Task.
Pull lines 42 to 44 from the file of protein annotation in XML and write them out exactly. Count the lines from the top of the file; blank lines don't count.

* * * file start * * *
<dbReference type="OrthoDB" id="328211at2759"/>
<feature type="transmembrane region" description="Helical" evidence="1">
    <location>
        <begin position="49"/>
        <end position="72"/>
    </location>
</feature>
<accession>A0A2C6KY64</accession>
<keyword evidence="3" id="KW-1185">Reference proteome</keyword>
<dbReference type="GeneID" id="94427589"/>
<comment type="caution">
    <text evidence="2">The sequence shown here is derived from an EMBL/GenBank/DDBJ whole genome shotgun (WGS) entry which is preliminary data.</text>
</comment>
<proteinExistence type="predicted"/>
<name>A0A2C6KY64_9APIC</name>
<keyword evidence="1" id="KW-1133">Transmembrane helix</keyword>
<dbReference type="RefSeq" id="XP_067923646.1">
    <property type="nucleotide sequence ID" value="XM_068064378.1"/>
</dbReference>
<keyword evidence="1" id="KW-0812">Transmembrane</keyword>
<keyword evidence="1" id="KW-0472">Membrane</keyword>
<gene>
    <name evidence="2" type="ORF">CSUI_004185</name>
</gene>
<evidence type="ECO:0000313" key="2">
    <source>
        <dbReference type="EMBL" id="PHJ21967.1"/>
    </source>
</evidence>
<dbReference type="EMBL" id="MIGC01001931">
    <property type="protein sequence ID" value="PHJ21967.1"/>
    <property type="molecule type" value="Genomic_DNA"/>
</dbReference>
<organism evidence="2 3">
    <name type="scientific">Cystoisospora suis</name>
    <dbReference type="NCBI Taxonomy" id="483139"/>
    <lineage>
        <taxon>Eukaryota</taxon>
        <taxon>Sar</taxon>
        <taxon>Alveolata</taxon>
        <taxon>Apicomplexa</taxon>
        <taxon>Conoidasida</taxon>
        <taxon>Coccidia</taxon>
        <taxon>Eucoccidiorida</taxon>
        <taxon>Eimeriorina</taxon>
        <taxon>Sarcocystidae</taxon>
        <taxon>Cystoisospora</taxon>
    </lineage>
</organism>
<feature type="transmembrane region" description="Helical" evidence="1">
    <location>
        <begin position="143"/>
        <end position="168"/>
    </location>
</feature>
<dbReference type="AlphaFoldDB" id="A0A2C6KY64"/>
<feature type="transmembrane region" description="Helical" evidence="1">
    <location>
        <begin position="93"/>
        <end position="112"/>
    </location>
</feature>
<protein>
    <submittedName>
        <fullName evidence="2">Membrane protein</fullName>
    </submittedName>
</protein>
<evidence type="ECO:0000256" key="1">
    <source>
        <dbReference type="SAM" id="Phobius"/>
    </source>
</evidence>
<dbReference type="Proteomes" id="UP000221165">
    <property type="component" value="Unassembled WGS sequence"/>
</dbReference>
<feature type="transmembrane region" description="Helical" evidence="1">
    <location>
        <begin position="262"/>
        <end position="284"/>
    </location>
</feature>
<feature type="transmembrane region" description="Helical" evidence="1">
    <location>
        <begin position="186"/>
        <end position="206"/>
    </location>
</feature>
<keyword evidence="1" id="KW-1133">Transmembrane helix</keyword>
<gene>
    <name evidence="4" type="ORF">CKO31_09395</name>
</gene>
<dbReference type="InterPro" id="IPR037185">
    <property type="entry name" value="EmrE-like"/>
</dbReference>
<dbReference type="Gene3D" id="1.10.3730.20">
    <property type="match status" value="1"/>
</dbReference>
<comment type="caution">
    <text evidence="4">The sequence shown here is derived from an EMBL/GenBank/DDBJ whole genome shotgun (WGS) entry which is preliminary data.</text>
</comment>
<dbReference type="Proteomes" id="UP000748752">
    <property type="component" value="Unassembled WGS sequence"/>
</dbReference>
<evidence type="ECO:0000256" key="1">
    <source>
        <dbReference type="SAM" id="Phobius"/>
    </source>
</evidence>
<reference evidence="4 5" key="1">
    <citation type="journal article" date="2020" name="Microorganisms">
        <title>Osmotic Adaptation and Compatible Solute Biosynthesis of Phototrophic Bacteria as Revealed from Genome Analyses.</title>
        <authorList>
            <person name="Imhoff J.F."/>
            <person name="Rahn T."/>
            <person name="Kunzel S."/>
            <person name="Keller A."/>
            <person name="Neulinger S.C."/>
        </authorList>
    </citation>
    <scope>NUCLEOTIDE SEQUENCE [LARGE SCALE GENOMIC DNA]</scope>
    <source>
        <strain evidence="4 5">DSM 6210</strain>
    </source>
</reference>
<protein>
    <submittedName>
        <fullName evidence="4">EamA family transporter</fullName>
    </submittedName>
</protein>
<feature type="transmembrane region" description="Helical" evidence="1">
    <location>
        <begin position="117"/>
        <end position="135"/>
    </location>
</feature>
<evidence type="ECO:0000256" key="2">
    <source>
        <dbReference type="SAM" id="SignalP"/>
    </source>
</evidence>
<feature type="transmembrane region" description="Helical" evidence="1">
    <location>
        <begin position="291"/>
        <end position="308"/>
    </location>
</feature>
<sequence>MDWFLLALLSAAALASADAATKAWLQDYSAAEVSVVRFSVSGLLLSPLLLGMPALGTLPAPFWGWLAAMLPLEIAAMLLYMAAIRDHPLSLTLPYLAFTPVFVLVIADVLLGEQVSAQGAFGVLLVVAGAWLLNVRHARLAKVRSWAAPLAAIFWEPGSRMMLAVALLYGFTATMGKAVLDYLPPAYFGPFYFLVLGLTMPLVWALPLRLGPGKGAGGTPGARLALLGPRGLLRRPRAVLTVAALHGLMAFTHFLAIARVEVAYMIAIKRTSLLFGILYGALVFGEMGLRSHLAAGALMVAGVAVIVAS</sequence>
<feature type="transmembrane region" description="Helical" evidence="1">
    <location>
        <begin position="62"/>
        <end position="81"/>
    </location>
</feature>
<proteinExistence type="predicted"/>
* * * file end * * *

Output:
        <taxon>Conoidasida</taxon>
        <taxon>Coccidia</taxon>
        <taxon>Eucoccidiorida</taxon>